But Cindy and Steve have, and they brought back a story and some pictures so that you can read about William and Mary’s study-abroad program in Cádiz, Spain.
You feel the music, taste it, see it, smell it. Skirts twirl and flash like the jumble of colors in a kaleidoscope’s eye.
Guru Ghosh arrived at the College in 2000 to become director of global education at the Wendy and Emery Reves Center for International Studies.
When Michael Johnson talked to his composition professor about taking what is widely regarded as Shakespeare’s bloodiest tragedy and turning it into a musical comedy, he wasn’t expecting the response he got. She told him it was a great idea.
Optical illusions are everywhere. You see them in the comics sections in newspapers and in little books full of odd facts and trivia. The caption is usually a question: Which of the two lines is longer? Do you see faces…or a vase? Do you see a young woman or an old hag?
Digging up the past isn’t a favored pastime for most. But this summer a number of William and Mary undergraduates did just that, and they relished it.
“I’m intentionally going to be a little vague,” warns Joe Jones, director of William and Mary’s Center for Archaeological Research, as he sits down to discuss the center’s latest project.
Every other Monday, behind closed doors, a group of people huddle over a platter of sandwiches in Millington Hall to discuss and refine their plans to disperse mercury throughout the College of William and Mary.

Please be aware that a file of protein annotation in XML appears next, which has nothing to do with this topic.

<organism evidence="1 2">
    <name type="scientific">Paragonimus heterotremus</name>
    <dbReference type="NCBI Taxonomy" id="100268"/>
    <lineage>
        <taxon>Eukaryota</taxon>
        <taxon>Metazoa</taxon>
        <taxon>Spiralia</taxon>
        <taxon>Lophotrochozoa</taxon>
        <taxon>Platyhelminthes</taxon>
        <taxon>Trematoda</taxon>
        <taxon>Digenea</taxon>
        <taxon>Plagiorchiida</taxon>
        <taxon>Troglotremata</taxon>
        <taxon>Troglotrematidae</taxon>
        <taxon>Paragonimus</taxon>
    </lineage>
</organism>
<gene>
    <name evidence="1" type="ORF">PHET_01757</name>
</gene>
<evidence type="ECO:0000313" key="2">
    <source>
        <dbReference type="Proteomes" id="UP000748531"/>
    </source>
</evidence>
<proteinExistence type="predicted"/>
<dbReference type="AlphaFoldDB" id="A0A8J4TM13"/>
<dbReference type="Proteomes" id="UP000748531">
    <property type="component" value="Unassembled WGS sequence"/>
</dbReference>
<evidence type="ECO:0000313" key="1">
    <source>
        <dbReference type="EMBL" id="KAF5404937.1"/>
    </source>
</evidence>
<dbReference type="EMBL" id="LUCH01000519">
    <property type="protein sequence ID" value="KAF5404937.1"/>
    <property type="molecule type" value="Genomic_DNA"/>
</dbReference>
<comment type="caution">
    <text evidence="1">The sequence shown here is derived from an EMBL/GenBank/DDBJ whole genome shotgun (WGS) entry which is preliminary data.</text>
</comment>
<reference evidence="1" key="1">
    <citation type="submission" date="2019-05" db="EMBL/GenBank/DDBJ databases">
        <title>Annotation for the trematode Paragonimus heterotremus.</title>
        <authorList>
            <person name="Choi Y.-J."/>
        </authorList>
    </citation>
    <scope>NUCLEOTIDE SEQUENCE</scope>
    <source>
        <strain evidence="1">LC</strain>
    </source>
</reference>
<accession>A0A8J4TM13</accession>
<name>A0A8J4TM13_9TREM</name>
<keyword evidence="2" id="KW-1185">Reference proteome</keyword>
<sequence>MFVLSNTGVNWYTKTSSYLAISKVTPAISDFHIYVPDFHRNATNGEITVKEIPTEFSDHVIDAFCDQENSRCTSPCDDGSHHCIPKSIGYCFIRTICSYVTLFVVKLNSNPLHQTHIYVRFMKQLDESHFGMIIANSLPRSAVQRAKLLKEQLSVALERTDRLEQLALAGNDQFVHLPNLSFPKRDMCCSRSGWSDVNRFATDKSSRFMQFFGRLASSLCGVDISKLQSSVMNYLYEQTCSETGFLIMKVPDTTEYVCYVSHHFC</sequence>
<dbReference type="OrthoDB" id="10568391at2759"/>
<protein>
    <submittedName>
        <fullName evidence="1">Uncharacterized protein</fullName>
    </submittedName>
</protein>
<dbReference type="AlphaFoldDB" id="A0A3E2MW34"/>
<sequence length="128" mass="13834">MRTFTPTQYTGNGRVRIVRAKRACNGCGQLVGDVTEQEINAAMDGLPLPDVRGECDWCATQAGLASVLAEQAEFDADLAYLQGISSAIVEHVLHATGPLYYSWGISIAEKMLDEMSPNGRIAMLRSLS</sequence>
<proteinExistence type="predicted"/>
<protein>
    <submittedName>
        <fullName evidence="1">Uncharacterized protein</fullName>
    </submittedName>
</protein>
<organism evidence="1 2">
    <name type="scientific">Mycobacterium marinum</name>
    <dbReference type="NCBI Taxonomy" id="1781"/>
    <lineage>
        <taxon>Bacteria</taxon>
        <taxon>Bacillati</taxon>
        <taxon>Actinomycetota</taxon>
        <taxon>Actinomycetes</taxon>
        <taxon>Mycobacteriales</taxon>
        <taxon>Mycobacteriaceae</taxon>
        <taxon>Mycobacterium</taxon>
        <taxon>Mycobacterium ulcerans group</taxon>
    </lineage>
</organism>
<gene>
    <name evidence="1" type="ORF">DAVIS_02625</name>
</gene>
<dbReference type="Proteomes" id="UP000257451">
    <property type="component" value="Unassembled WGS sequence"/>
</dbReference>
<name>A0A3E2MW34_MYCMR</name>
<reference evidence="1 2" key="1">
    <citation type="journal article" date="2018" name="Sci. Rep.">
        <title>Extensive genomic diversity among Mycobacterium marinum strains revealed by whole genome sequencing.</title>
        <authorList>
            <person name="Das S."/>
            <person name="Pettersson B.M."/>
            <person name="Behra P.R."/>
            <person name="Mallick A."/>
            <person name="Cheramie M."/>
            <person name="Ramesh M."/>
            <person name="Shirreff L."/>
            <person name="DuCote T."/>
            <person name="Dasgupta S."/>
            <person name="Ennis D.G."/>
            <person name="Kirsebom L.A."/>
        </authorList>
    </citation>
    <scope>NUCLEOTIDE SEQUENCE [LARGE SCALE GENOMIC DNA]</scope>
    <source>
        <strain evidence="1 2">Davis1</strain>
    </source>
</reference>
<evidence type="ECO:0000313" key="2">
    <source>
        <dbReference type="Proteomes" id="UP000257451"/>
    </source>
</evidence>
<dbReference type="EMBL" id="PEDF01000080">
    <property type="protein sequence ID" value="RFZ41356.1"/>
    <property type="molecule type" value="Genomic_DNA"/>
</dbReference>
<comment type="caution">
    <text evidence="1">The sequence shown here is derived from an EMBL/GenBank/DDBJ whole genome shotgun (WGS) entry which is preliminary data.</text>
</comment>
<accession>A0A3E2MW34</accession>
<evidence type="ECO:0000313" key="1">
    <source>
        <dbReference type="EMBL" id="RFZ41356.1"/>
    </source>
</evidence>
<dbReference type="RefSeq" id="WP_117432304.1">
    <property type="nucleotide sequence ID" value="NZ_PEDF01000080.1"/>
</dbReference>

As soon as Laurie Koloski became director of the Reves Center in August of 2006, she began thinking. “Faculty are doing amazing things here, but I found from my own experience in the history department that it’s often very difficult to find out what people outside your own department are doing,” she said.
The Global Film s-GIG has hit the ground running, scheduling its first film program for mid-February at Williamsburg’s Kimball Theatre.
The bathtub scene made the cut...but just barely.
Scholars from around the globe gathered this summer in Ghana to discuss the history of efforts to end the Atlantic slave trade.
It’s not so much comparing apples to oranges. It’s more like comparing apples to pizza, airplanes and kangaroos.
“The audience doesn’t leave singing the costumes.” It’s a bit of advice Patricia Wesp has carried from her undergraduate days at William and Mary. But Wesp, associate professor of theatre and veteran costume designer, knows how to make a costume sing. Or laugh.
The Costume Shop in Phi Beta Kappa Memorial Hall looks like the result of an experiment that spliced genes from Hogwarts Academy, your grandmother’s basement, an Elizabethan fabric store and one of the world’s classier sweatshops.
What possibly could be controversial about an art museum in Paris? You have no idea.
Two graduate students in William and Mary’s biology program received external grants totaling $42,900 to continue their work on environmentally sensitive projects.
A professor at the College of William and Mary known for his work in medieval studies and on the Camino de Santiago pilgrimage received Spain's highest cultural achievement distinction for foreign nationals on Oct. 11.
Professor Michael Blakey’s work as lead scientist at the New York African Burial Ground led to the designation of the site as a national monument. A memorial at the site was dedicated Oct. 5.
The College of William and Mary has entered the vanguard of undergraduate computational mathematics instruction, fueled by a multiyear $800,000 grant from the National Science Foundation.
Loud levels of white noise have been shown to disrupt monogamous bonds between zebra finches. In a series of on-going experiments, William and Mary biologists are testing the connection between environmental noise and bird behavior.
We’ve passed the halfway point in the three-year construction process of Phase I and II of William and Mary’s Integrated Science Center and progress is on track to meet the first important deadline—spring break.